Skip to comments.PRESIDENT ASKS 109 BILLIONS IN WAR BUDGET; RUSSIANS GAIN; 11 LOST U.S. SHIPS IDENTIFIED (1/12/43)
Posted on 01/12/2013 5:52:15 AM PST by Homer_J_Simpson
Please make me a plan to have more eggs. I am told that 67,000 tons of oats or barley out of the millions of tons produced on the farms would suffice to restore the ration of all the garden hens, and this would make a large difference to the number of eggs produced. When you have done so well in other directions it seems a pity to have this large and obvious failure.
Winston S. Churchill, The Hinge of Fate
Red Army Shatters Hungarian Defenses
Tuesday, January 12, 1943 www.onwar.com
On the Eastern Front... The Soviet Voronezh Front (General Golikov) and Bryansk Front (General Reiter) attack the Hungarian 2nd Army and the German 2nd Army, respectively. The Hungarian defenses are quickly shattered. Soviet forces breaking through drive toward Kharkov. To the south, Army Group Don (Field Marshal Manstein) is also being pressured by Soviet attacks aimed at reaching Rostov and cutting off German Army Group A in the Caucasus. The Soviet breakthrough to the north represents a threat to the position of Manstein’s army group.
In the Aleutian Islands... Amchitka Island is occupied by a small US force led by General Jones. The destroyer Warden is lost in an accident.
In New Guinea... Australian infantry and tanks attack Japanese positions north and west of Gona.
January 12th, 1943
UNITED KINGDOM: Minesweeping trawler HMS Prophet commissioned.
ASW trawler HMS Kingston Jacinth mined and sunk off Portsmouth. (Dave Shirlaw)
GERMANY: U-342 commissioned. (Dave Shirlaw)
U.S.S.R.: The attack on Stalingrad is extended with assaults on the Hungarian and German Second Armies.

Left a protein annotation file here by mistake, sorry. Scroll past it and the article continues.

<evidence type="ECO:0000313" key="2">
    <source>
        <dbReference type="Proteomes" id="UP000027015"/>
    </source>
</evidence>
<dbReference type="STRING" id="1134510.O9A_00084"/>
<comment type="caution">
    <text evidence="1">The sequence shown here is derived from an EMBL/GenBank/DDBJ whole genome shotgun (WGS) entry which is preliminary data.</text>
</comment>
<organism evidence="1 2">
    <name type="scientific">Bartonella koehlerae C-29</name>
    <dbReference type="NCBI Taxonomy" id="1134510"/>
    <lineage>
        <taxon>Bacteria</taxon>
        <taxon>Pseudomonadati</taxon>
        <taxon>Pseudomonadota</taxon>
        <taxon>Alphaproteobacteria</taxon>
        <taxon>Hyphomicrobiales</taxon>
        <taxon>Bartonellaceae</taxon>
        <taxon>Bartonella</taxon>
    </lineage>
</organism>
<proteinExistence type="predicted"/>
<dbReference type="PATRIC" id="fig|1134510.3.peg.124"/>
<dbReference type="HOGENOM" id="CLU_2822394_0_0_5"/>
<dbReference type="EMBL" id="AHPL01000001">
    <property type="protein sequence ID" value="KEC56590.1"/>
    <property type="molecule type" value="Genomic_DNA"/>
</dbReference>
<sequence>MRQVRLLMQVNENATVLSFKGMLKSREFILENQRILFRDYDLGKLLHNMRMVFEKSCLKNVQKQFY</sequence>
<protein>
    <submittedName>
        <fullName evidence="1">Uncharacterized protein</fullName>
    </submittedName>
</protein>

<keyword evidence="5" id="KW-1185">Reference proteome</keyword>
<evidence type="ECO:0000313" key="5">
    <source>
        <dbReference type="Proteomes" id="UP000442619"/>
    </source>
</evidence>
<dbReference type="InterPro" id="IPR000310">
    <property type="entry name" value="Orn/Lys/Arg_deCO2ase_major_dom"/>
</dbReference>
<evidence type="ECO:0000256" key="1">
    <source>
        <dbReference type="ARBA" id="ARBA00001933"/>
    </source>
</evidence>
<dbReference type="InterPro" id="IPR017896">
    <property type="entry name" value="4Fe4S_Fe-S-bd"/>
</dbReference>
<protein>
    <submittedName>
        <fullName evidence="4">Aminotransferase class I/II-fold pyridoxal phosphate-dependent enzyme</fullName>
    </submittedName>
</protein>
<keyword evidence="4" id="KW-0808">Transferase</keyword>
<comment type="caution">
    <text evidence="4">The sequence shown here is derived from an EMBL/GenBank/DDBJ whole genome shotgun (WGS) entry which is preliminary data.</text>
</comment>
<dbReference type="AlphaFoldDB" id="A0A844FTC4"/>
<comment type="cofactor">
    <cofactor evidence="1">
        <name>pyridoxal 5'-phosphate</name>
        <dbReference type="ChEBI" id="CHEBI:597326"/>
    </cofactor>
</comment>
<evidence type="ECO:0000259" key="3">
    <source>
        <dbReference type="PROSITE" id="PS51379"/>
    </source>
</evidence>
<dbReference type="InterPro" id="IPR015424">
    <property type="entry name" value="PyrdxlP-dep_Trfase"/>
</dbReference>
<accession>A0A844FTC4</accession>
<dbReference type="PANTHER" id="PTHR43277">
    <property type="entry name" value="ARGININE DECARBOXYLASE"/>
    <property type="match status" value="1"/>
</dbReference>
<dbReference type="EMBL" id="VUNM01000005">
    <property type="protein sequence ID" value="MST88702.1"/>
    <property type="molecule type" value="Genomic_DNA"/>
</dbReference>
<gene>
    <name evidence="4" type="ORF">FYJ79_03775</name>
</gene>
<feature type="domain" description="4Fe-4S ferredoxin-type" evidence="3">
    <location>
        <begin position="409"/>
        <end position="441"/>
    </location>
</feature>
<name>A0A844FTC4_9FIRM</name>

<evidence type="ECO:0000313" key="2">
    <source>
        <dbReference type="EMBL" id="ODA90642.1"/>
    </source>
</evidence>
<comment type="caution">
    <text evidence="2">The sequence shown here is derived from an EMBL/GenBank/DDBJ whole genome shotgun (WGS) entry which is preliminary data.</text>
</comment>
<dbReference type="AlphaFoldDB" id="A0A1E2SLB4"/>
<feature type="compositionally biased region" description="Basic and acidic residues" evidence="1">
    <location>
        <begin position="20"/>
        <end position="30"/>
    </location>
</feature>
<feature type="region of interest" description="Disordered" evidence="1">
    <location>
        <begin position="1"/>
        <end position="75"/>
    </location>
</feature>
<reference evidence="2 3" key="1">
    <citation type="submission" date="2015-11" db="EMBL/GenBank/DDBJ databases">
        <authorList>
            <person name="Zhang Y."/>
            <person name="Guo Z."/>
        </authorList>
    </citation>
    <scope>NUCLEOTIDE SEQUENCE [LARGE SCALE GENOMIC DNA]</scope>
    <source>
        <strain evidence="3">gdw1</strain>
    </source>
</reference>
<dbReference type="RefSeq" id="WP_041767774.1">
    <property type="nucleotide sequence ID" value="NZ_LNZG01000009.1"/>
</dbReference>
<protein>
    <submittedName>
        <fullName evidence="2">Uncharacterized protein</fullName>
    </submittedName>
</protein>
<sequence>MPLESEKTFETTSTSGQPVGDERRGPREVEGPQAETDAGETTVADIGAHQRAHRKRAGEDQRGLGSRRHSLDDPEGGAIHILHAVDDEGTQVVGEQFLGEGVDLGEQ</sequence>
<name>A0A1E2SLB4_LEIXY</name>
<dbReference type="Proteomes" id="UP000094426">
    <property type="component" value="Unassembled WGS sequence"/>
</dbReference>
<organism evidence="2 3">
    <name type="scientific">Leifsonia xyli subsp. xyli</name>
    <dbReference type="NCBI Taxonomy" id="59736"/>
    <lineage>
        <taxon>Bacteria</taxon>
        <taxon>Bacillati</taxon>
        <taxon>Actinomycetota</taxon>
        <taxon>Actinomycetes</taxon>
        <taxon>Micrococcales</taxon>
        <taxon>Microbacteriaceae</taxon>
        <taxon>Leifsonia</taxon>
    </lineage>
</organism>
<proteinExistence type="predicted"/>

LIBYA: General Leclerc’s Fighting (Free) French army captures the Fezzan from the Italians.
PACIFIC: Submarine U.S.S. Guardfish (SS-217), patrolling the waters of the Bismarck Archipelago on her third patrol, fires three torpedoes during a night underwater radar attack. One torpedo finds the mark and destroys the ex-DD Shimakaze, now re-named patrol boat P 1 (1215T). She sinks about 10 miles southwest of the Tingwon Islands near New Hanover in position 02°51’S, 149°43’E. (Chris Sauder)
SOLOMON ISLANDS: 2nd Btn 27th Infantry takes over from Third Btn 27th Infantry (25th Division) on the hind legs of the US attack on the Galloping Horse on Guadalcanal and begins an attack gaining little ground.
TERRITORY OF ALASKA: ALEUTIAN ISLANDS: Amchitka Island is occupied by a small American force under General Jones.
The AMULET FORCE consisted of 2,000 men under command of Brigadier General Lloyd E. Jones. The invasion was covered by the USN’s Task Group 8.6 (TG 8.6) consisting of the heavy cruiser USS Indianapolis (CA-35), light cruisers USS Detroit (CL-8) and USS Raleigh (CL-7) and four destroyers, which patrolled off Amchitka and Kiska Islands. The transport group consisted of the transports USS Arthur Middleton (AP-55), US Army Transport Delarof, and SS Lakona; the cargo ship USS Vega (AK-17); and the destroyers USS Dewey (DD-349), USS Gillespie (DD-609), USS Kalk (DD-611) and USS Worden (DD-352).
There is no enemy opposition but a fierce storm hits and continues for two weeks. The transport USS Arthur Middleton, manned by a US Coast Guard crew, runs aground as it rescues 175 sailors from the destroyer USS Worden.
On 12 January, USS Worden was guarding the transport USS Arthur Middleton as that transport put the preliminary Army security unit on the shores of Constantine Harbor Amchitka Island. The destroyer manoeuvred into the rock-edged harbour and stayed there until the last men had landed and then turned to the ticklish business of clearing the harbour.